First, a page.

Originally posted by laniers
Larry this brings a question to mind. Do you see a price penalty for in watercolors. In other words, do you have to ask less for a work if it is done in watercolors. Seems that way to me.
well...first of all please don't take my answers as an insult, I tend to tell it as I see it.
My respect for the medium is the same with any. Communicating your impressions and reaction to the world around you to the viewer successfully is what I think is important. The medium, so long as it has an archaival promise to it, ought not to matter.
Unfortunately...there is a perceived value that more or less fuels this misnotion.
Since I for some odd reason, have developed my abilities in a number of mediums...it does not affect me as much...but I can certainly understand the frustration for those that do strictly watercolor.
I'll give you one "for instance..." I painted with acrylics for roughly 20 years and over the past decade began adding "gelex" or Liquitex "Extender Gel Medium"...because I was evolving into more an impasto brushstroke laid brushstroke stayed painter. Acrylics flattens when it dries, and some of the affect I wanted was to make use of texture's properties to suggest some details. Thus I added the gelex.
My intention wasn't to set out to make them look like oils, but they more or less did. That is what led to my doing the demo on my site, "How to Produce an Acrylic that Looks Like an Oil!" http://www.wetcanvas.com/ArtSchool/Acrylics/Waterfall/
An art rep I had at the time got some of my larger works into a very prominent gallery in the Mall of America. That gallery had to pay $14,000 per month just to lease the space, thus every space on their walls had to have a calculated assurity to sell, and nothing hung under $2000....
I had some 22" x 28" acrylics, and a few larger that sold and did quite well.
About three months into a very successful relationship with the gallery, I paid a visit and saw they had labelled my acrylics as "oils"....
well...sure, they looked like oils, but I had told them initially. Well...perhaps weekend help, miscommunication...I don't know...but the owner/manager panicked! She asked if I painted oils as well, and I told her I did. Next, she asked me how soon I could get some to her?
Though my images were appealing to the public. Though my sales had been consistent...suddenly finding out they were acrylics lowered the estimation of their value and excellence in this gallery's eyes. They feared what would happen if the public found out.
Now...you have artists such as myself that sell fairly routine their oils or an occassional acrylic for $500 on up to $4,000....but, you miss a whole other market of those that like your images but can't fork out what they consider "big bucks!"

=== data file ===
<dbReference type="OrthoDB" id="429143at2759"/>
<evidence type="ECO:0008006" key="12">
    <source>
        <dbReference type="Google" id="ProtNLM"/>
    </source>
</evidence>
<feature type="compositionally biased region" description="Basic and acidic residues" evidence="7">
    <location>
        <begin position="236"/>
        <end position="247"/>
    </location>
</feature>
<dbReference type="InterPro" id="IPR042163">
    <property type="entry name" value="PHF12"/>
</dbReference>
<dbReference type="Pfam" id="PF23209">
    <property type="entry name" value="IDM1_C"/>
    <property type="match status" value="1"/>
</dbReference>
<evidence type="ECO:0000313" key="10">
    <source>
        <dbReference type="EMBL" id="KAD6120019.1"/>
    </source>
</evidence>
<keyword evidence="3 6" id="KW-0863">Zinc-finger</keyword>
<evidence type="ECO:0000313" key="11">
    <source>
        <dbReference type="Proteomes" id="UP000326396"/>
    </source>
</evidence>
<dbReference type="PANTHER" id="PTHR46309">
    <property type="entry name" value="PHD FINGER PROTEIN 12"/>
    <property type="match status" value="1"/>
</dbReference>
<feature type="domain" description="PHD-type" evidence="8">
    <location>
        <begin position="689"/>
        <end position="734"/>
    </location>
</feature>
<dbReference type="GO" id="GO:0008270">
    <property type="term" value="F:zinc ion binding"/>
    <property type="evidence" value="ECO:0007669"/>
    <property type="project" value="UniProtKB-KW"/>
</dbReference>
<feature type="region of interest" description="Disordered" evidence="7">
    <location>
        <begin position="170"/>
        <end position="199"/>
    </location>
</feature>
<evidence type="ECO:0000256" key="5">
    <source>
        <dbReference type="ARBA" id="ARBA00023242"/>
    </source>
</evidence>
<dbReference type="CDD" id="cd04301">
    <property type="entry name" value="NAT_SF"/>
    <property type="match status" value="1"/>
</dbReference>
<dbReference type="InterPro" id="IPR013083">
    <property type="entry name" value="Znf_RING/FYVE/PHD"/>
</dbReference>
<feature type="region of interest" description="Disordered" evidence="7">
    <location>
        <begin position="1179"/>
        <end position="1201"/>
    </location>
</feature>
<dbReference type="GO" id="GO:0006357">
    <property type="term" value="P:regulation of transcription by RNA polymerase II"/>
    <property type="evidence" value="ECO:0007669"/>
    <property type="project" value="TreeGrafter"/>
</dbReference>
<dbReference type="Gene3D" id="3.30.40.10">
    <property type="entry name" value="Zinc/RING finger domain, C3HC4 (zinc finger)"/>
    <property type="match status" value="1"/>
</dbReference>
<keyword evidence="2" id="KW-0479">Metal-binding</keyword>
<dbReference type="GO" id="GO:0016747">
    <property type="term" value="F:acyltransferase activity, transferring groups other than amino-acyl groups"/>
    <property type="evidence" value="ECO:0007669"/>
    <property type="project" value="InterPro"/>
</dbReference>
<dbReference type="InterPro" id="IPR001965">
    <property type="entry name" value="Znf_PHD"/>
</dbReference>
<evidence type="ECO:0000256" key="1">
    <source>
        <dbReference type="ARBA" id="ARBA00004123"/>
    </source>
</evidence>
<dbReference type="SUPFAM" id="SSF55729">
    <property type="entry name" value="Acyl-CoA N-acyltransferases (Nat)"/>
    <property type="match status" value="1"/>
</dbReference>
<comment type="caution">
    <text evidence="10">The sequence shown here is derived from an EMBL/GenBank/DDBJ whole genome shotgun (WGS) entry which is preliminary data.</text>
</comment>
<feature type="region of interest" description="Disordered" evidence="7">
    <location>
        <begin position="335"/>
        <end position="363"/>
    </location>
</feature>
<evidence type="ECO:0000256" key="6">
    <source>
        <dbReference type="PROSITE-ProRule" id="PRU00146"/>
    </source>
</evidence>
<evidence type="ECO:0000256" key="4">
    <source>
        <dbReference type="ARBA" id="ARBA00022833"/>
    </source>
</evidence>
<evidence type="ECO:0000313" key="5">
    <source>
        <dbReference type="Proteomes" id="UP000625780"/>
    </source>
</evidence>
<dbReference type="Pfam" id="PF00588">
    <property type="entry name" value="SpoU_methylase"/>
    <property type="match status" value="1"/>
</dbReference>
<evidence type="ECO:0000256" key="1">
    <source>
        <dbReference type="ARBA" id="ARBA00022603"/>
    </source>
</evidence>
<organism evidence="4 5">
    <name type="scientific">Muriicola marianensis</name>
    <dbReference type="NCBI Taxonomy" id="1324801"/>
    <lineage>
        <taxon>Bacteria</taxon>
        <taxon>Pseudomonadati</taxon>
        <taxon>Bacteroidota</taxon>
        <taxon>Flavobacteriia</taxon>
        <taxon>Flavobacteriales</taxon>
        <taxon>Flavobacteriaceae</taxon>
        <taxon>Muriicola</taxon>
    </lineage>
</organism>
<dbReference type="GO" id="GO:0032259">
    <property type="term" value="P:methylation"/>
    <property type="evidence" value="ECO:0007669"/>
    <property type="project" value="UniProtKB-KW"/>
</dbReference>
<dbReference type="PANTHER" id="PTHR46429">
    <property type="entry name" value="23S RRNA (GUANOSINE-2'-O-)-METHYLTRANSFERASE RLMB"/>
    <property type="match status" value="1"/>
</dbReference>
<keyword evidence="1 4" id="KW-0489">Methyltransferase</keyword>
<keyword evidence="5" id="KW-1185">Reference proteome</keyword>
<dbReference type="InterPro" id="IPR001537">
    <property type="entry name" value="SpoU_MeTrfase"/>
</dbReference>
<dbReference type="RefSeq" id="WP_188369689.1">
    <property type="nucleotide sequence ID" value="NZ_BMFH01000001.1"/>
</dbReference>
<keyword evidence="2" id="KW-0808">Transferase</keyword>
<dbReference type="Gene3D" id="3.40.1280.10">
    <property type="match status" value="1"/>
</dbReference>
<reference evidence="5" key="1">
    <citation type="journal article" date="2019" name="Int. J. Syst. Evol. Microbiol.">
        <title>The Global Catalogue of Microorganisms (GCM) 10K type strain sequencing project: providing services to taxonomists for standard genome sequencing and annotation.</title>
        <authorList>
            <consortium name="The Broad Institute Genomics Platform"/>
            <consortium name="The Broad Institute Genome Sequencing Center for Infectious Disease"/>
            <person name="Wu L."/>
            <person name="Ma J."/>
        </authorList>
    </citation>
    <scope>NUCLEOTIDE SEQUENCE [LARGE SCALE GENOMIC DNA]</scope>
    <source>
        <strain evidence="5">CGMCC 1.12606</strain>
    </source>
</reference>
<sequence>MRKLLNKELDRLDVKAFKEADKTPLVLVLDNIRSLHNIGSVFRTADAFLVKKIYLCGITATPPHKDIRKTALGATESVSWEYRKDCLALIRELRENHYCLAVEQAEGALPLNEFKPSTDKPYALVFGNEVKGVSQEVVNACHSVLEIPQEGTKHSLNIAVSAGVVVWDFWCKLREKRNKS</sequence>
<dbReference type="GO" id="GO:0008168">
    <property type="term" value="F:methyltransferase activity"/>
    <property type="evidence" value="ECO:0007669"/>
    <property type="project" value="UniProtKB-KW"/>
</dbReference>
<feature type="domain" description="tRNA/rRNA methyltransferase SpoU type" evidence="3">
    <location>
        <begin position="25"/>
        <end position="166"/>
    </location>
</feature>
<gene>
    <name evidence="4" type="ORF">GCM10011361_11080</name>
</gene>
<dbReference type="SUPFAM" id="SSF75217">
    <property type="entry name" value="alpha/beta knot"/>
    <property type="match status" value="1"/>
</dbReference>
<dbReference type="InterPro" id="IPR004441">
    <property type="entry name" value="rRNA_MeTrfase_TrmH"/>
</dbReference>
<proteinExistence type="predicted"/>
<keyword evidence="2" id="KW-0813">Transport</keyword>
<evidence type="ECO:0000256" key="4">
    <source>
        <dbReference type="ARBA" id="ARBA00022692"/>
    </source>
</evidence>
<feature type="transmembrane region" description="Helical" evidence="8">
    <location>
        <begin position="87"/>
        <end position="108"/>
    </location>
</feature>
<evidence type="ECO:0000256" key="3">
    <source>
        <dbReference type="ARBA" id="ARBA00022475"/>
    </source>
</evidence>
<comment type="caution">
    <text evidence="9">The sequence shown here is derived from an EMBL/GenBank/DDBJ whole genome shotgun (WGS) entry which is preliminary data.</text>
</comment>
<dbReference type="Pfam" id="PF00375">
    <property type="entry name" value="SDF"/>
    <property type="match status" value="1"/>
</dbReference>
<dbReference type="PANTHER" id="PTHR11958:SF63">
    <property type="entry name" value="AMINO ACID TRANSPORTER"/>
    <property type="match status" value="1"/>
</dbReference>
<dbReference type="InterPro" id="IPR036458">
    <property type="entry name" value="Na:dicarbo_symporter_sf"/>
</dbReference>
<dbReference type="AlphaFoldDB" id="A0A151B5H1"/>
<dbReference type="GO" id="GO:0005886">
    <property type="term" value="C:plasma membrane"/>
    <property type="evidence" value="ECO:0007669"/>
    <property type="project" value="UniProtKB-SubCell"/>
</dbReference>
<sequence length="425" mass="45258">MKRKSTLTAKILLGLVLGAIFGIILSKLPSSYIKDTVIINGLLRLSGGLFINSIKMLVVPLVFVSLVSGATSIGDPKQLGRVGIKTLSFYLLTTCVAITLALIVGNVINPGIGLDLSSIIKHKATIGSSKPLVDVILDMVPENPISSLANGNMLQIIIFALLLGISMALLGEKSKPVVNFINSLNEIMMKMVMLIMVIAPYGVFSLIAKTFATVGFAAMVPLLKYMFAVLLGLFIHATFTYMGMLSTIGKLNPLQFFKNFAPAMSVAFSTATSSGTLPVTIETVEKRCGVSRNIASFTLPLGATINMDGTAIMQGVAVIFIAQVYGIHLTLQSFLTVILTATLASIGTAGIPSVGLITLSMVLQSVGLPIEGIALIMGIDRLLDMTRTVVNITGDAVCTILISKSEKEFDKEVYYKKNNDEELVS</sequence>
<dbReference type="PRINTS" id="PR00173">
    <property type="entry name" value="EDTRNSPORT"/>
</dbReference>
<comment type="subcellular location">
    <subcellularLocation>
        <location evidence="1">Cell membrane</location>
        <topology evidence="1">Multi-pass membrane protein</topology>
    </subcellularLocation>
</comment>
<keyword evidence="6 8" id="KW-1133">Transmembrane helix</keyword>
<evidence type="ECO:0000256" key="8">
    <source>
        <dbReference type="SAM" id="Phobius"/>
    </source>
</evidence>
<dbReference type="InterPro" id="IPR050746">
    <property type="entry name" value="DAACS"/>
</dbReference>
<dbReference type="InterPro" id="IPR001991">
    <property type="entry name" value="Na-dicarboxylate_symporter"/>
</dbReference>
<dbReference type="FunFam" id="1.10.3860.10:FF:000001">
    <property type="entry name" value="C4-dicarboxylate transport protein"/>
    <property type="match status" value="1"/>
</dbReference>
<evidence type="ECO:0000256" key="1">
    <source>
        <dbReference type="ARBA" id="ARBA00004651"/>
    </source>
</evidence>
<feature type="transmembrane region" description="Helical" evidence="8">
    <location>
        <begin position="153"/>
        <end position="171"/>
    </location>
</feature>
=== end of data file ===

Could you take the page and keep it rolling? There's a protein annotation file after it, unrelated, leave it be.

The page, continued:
So...your options are prints. The other option is to produce and make available what some think as your "affordables"...
For me...and for many artists working in a number of mediums...watercolors are unfortunately perceived as affordable.
If I enter a duck stamp competition or trout stamp with a watercolor or graphite image...even though I've won before...I won't stand a chance against the acrylics or oil entrants.
I suppose one could call me to blame for that...but, I did not create that personae, plus I fell victim to it once myself. That notion is out there though sad to say.
How do we change that??? I don't know. What's the difference if an image is successful in one medium or the other?
See...I think though to raise some of the value of the image so that the value of watercolor itself raises to that level or status, one has to be careful to resist isolation.
I know some would like to see me abdicate use of pastels, oils or acrylics, and convert to just a watercolorist...but, that would really only serve to isolate watercolors and watercolorists. On the other hand...if people have a high regard for my oils and capabilities with oils or acrylics, but then discover I really enjoy producing watercolors, well...that pits them against a paradox. How do you respect me as a person, value me as an artist because of what I do with these mediums over here...but then hold disdain for watercolor at the same time? You can pretend I don't do them...or you can begin to ponder that the making of watercolors must have value.
Isn't this one of the reasons that we are so blessed to have Sargent's vast collection of watercolors on hand? Is he not really known in the fine art world for his stature in oils? Furthermore...he is remembered most for his portraits.
In the same way we would like his watercolors to hold higher regard in the art world...I would also like the art world to note and hold a higher regard for his landscapes. He really burned out in portraiture, and when he was financially independent...walked away from them to do what he wanted and that was landscapes, cityscapes, water fountains...etc; things he saw in his travels. Unfortunately at this time...these things are little regarded or known about Sargent.
So...I don't think I do watercolor a favor by abdicating, but rather by remaining a paradox.
As we learn to assess higher the "image" as an aesthetic value...and as watercolorists you find it possible to encourage and acknowledge artists in other mediums...you really apply pressure by means of common decency for those artists to begin to do the same. In such a way, I believe change can be slowly implemented where a root might take place.
those are my thoughts on it anyway...
(btw...for those curious...I type 96wpm, and I'm on a break at the moment!)